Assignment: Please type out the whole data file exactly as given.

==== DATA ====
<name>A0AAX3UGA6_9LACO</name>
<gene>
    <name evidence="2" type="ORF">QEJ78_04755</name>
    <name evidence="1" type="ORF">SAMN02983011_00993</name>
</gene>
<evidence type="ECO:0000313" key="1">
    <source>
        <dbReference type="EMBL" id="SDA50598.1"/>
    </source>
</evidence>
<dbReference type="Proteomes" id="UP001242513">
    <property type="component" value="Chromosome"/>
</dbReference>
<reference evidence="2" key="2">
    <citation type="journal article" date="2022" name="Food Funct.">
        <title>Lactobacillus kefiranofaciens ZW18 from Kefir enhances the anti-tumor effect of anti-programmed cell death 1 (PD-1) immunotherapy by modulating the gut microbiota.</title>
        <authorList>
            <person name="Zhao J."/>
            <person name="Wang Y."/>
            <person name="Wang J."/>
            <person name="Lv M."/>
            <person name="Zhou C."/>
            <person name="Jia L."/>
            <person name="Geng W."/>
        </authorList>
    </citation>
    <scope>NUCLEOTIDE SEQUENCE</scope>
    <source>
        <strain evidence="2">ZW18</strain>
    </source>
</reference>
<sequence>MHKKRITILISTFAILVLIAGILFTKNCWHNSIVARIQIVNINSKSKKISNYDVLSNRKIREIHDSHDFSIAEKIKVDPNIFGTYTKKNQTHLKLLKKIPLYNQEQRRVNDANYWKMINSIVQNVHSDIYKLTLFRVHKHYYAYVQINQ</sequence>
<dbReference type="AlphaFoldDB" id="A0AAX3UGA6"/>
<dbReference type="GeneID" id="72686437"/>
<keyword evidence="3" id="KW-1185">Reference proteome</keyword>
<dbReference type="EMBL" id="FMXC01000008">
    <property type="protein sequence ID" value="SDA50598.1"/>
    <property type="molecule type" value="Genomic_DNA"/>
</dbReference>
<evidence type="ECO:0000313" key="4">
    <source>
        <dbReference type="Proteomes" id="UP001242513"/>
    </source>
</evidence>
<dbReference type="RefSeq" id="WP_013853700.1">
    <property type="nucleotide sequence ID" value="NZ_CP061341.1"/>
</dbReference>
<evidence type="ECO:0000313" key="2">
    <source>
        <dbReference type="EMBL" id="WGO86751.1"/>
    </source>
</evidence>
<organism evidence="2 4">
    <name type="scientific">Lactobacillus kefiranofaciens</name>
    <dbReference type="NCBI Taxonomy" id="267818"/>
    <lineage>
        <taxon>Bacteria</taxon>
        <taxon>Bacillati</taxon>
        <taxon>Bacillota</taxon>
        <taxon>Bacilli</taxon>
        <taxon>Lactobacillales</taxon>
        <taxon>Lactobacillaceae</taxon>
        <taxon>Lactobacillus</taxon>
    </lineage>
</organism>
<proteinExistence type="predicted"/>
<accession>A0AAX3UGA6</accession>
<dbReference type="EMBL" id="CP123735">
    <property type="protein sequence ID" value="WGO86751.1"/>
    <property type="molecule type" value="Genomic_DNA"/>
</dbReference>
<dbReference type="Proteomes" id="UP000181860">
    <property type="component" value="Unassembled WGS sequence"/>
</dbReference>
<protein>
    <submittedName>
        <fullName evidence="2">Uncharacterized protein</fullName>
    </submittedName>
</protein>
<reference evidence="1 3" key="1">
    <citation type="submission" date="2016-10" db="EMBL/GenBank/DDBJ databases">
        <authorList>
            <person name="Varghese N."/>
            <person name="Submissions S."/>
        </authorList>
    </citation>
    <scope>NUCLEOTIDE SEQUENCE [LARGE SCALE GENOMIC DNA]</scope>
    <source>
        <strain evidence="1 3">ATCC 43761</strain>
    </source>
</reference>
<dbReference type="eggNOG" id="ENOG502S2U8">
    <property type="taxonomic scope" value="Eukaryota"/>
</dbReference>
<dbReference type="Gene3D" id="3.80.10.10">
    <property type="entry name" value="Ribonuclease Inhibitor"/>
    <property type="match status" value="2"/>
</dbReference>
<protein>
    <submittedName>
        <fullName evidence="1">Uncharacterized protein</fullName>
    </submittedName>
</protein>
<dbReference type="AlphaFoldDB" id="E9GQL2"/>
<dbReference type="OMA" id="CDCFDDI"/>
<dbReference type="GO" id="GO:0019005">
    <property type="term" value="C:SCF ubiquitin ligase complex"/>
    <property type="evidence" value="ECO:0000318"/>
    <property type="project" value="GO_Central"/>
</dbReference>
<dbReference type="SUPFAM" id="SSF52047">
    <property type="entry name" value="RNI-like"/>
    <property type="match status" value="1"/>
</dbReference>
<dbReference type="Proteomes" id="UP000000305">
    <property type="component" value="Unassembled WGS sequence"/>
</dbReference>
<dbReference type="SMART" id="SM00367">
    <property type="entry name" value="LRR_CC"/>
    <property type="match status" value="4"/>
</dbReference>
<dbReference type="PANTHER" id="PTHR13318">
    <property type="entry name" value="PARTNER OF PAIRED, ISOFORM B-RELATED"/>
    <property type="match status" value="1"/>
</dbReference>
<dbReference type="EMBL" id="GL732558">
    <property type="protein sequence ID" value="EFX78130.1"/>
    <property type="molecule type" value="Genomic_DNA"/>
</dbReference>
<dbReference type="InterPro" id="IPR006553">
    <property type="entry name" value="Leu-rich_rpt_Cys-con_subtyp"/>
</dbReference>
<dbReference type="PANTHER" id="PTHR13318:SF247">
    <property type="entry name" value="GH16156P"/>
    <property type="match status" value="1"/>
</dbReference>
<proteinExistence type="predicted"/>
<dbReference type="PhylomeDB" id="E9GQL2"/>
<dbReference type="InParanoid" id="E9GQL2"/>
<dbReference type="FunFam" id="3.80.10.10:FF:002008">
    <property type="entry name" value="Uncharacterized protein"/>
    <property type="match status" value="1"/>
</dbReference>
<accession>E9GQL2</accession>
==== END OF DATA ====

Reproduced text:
<name>A0AAX3UGA6_9LACO</name>
<gene>
    <name evidence="2" type="ORF">QEJ78_04755</name>
    <name evidence="1" type="ORF">SAMN02983011_00993</name>
</gene>
<evidence type="ECO:0000313" key="1">
    <source>
        <dbReference type="EMBL" id="SDA50598.1"/>
    </source>
</evidence>
<dbReference type="Proteomes" id="UP001242513">
    <property type="component" value="Chromosome"/>
</dbReference>
<reference evidence="2" key="2">
    <citation type="journal article" date="2022" name="Food Funct.">
        <title>Lactobacillus kefiranofaciens ZW18 from Kefir enhances the anti-tumor effect of anti-programmed cell death 1 (PD-1) immunotherapy by modulating the gut microbiota.</title>
        <authorList>
            <person name="Zhao J."/>
            <person name="Wang Y."/>
            <person name="Wang J."/>
            <person name="Lv M."/>
            <person name="Zhou C."/>
            <person name="Jia L."/>
            <person name="Geng W."/>
        </authorList>
    </citation>
    <scope>NUCLEOTIDE SEQUENCE</scope>
    <source>
        <strain evidence="2">ZW18</strain>
    </source>
</reference>
<sequence>MHKKRITILISTFAILVLIAGILFTKNCWHNSIVARIQIVNINSKSKKISNYDVLSNRKIREIHDSHDFSIAEKIKVDPNIFGTYTKKNQTHLKLLKKIPLYNQEQRRVNDANYWKMINSIVQNVHSDIYKLTLFRVHKHYYAYVQINQ</sequence>
<dbReference type="AlphaFoldDB" id="A0AAX3UGA6"/>
<dbReference type="GeneID" id="72686437"/>
<keyword evidence="3" id="KW-1185">Reference proteome</keyword>
<dbReference type="EMBL" id="FMXC01000008">
    <property type="protein sequence ID" value="SDA50598.1"/>
    <property type="molecule type" value="Genomic_DNA"/>
</dbReference>
<evidence type="ECO:0000313" key="4">
    <source>
        <dbReference type="Proteomes" id="UP001242513"/>
    </source>
</evidence>
<dbReference type="RefSeq" id="WP_013853700.1">
    <property type="nucleotide sequence ID" value="NZ_CP061341.1"/>
</dbReference>
<evidence type="ECO:0000313" key="2">
    <source>
        <dbReference type="EMBL" id="WGO86751.1"/>
    </source>
</evidence>
<organism evidence="2 4">
    <name type="scientific">Lactobacillus kefiranofaciens</name>
    <dbReference type="NCBI Taxonomy" id="267818"/>
    <lineage>
        <taxon>Bacteria</taxon>
        <taxon>Bacillati</taxon>
        <taxon>Bacillota</taxon>
        <taxon>Bacilli</taxon>
        <taxon>Lactobacillales</taxon>
        <taxon>Lactobacillaceae</taxon>
        <taxon>Lactobacillus</taxon>
    </lineage>
</organism>
<proteinExistence type="predicted"/>
<accession>A0AAX3UGA6</accession>
<dbReference type="EMBL" id="CP123735">
    <property type="protein sequence ID" value="WGO86751.1"/>
    <property type="molecule type" value="Genomic_DNA"/>
</dbReference>
<dbReference type="Proteomes" id="UP000181860">
    <property type="component" value="Unassembled WGS sequence"/>
</dbReference>
<protein>
    <submittedName>
        <fullName evidence="2">Uncharacterized protein</fullName>
    </submittedName>
</protein>
<reference evidence="1 3" key="1">
    <citation type="submission" date="2016-10" db="EMBL/GenBank/DDBJ databases">
        <authorList>
            <person name="Varghese N."/>
            <person name="Submissions S."/>
        </authorList>
    </citation>
    <scope>NUCLEOTIDE SEQUENCE [LARGE SCALE GENOMIC DNA]</scope>
    <source>
        <strain evidence="1 3">ATCC 43761</strain>
    </source>
</reference>
<dbReference type="eggNOG" id="ENOG502S2U8">
    <property type="taxonomic scope" value="Eukaryota"/>
</dbReference>
<dbReference type="Gene3D" id="3.80.10.10">
    <property type="entry name" value="Ribonuclease Inhibitor"/>
    <property type="match status" value="2"/>
</dbReference>
<protein>
    <submittedName>
        <fullName evidence="1">Uncharacterized protein</fullName>
    </submittedName>
</protein>
<dbReference type="AlphaFoldDB" id="E9GQL2"/>
<dbReference type="OMA" id="CDCFDDI"/>
<dbReference type="GO" id="GO:0019005">
    <property type="term" value="C:SCF ubiquitin ligase complex"/>
    <property type="evidence" value="ECO:0000318"/>
    <property type="project" value="GO_Central"/>
</dbReference>
<dbReference type="SUPFAM" id="SSF52047">
    <property type="entry name" value="RNI-like"/>
    <property type="match status" value="1"/>
</dbReference>
<dbReference type="Proteomes" id="UP000000305">
    <property type="component" value="Unassembled WGS sequence"/>
</dbReference>
<dbReference type="SMART" id="SM00367">
    <property type="entry name" value="LRR_CC"/>
    <property type="match status" value="4"/>
</dbReference>
<dbReference type="PANTHER" id="PTHR13318">
    <property type="entry name" value="PARTNER OF PAIRED, ISOFORM B-RELATED"/>
    <property type="match status" value="1"/>
</dbReference>
<dbReference type="EMBL" id="GL732558">
    <property type="protein sequence ID" value="EFX78130.1"/>
    <property type="molecule type" value="Genomic_DNA"/>
</dbReference>
<dbReference type="InterPro" id="IPR006553">
    <property type="entry name" value="Leu-rich_rpt_Cys-con_subtyp"/>
</dbReference>
<dbReference type="PANTHER" id="PTHR13318:SF247">
    <property type="entry name" value="GH16156P"/>
    <property type="match status" value="1"/>
</dbReference>
<proteinExistence type="predicted"/>
<dbReference type="PhylomeDB" id="E9GQL2"/>
<dbReference type="InParanoid" id="E9GQL2"/>
<dbReference type="FunFam" id="3.80.10.10:FF:002008">
    <property type="entry name" value="Uncharacterized protein"/>
    <property type="match status" value="1"/>
</dbReference>
<accession>E9GQL2</accession>